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May 28, 2018 | by  | in TV |
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The Bizarre Double Take of Arrested Development Season Four

If you have yet to see the original three seasons of Arrested Development, don’t bother with this review, it’s nearly as unnecessary and shameless as remixing the television oddity that was Season 4. Go and watch the show.
Cancelled after three seasons in 2006, Arrested Development remains one of the most consistently funny and unique sitcoms to date. Recurring gags delivered by an ensemble cast of very funny people, Arrested Development is a show about a wealthy family who have lost their money, but have not lost their self-important personalities.

With the original release of Season 4 in 2013, show creator Mitch Hurwitz aimed to bring AD fans something different, like a large puzzle that could be arranged and digested in numerous ways. Viewers were not treated to the staple format they had come to know from Seasons 1-3, but instead were provided with messy, overstuffed 30-35-minute episodes focusing on sole characters, despite some characters being rather incapable of shouldering an entire episode on their own. Other causes for the new approach taken with Season 4 resulted from showrunners trying to work around the cast’s acting schedules, a tricky feat seven years after the show’s initial cancellation.

Part of what made the original three seasons so great was the constant interaction between all characters. Some of these interactions are not seen once in Season 4; such as the show’s brilliant take on the disappointed father trope over George Sr’s son-in-law, Tobias. The most jarring change in Season 4, apart from the overall re-formatted approach to the series, is Michael Bluth’s downfall. Where the seven-year hiatus has left every other character at a point in their lives that makes thematic sense, Michael’s feels like too harsh a change in direction. Michael was the show’s moral and comedic grounding, often a foil to the ridiculousness and eccentricities of his surrounding characters, and his drastic change in character only exacerbates the strangeness of the fourth season.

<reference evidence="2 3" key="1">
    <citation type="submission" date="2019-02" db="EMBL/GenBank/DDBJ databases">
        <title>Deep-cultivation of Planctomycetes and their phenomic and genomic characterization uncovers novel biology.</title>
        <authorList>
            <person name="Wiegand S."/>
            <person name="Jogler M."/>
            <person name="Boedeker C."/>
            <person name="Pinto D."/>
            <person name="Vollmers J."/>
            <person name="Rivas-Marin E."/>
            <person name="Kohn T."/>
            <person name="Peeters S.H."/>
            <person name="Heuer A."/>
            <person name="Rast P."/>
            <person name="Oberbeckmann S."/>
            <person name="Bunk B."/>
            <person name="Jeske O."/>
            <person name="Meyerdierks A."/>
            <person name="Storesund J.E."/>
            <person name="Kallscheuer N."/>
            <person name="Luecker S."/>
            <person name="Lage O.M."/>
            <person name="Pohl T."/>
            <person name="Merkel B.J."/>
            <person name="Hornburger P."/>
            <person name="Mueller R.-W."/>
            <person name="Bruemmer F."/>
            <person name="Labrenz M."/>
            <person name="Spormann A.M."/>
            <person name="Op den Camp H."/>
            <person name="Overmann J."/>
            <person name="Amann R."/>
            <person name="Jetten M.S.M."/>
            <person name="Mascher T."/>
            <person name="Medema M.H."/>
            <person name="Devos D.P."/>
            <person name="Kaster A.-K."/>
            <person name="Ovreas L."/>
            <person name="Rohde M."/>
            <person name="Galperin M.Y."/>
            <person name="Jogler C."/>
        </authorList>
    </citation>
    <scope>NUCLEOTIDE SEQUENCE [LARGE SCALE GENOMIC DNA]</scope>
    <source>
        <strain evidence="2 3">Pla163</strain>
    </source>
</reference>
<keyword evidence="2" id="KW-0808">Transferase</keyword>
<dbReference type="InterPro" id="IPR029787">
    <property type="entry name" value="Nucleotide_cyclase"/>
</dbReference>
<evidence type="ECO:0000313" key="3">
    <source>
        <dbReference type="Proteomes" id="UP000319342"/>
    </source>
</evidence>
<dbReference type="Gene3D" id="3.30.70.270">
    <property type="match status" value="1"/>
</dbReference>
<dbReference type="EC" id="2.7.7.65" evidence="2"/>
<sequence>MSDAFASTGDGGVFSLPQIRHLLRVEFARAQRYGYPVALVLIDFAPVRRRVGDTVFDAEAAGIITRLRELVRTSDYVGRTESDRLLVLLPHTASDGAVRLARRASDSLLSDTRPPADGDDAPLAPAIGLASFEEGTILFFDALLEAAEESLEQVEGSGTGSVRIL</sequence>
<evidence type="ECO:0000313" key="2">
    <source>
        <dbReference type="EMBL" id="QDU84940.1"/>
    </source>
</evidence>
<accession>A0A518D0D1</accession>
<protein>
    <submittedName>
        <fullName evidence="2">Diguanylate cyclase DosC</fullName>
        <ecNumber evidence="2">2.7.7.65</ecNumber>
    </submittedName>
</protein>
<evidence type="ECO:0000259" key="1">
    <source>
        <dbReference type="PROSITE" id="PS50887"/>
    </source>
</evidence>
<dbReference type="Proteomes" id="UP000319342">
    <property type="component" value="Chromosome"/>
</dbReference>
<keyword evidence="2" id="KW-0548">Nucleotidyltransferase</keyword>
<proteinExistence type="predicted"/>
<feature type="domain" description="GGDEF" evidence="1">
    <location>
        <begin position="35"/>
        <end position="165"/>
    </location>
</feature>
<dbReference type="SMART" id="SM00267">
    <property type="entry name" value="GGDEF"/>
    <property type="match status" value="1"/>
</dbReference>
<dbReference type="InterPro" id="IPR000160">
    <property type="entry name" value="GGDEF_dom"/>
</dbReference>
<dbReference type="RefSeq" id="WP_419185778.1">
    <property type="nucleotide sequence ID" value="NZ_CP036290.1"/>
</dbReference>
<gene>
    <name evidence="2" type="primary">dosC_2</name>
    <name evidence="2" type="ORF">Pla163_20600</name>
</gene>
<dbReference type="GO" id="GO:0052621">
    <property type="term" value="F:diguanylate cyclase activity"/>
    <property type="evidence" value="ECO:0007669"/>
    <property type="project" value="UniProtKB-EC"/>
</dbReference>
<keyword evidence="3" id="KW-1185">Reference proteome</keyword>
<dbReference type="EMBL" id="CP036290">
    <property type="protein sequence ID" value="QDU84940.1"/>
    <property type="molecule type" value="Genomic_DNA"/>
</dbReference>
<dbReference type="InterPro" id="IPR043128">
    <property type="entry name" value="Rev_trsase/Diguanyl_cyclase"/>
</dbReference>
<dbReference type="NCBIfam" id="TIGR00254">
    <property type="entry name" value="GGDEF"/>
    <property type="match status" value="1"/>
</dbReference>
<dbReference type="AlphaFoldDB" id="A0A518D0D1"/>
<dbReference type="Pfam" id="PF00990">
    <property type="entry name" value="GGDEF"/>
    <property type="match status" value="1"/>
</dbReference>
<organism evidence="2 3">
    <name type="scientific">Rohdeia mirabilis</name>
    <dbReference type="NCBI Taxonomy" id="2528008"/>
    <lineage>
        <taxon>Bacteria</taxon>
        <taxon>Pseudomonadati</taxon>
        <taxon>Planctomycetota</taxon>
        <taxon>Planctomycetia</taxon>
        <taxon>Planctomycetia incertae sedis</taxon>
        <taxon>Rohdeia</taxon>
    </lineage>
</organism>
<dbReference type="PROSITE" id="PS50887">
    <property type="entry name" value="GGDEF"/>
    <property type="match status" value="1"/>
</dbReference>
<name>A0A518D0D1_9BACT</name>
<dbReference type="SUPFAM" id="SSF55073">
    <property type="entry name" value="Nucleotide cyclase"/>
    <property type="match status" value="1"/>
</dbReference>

Things only get stranger, with Mitch Hurwitz deciding to effectively remix the show’s latest season to better fit within the familiar AD framework. Released at the start of May this year, Season 4 received a (lengthy) rebranding — Arrested Development Season 4: Fateful Consequences. With this remixed series, gone are the bloated, single-focused episodes, now replaced by a more typical AD storytelling format more suited for television syndication.

Though impossible for Hurwitz to write out some of the wrongs of Season 4, most notably the dragging storylines of George Sr and Lindsey, the remix does provide viewers with a return to a more familiar approach to the series. Putting the story in chronological order means the overall story flows better, bringing the ensemble cast together earlier and more frequently. The remix, along with flowing better, moves at a quicker pace, as quick as that of the first three seasons, with the additional narration of Ron Howard helping tie many scenes together. All in all, Season 4 is likely more satisfying for most under its remixed “Fateful Consequences” label.

The remix appears to be a lesson about what can occur when showrunners second-guess the execution of their work. With the original Season 4 now hidden in the depths of Netflix, it’s hard to avoid seeing the release of the remixed season as anything other than an insecure move with club sauce. Obvious wrongs are hopefully going to be re-written in Season 5 (released on the 29th of May).

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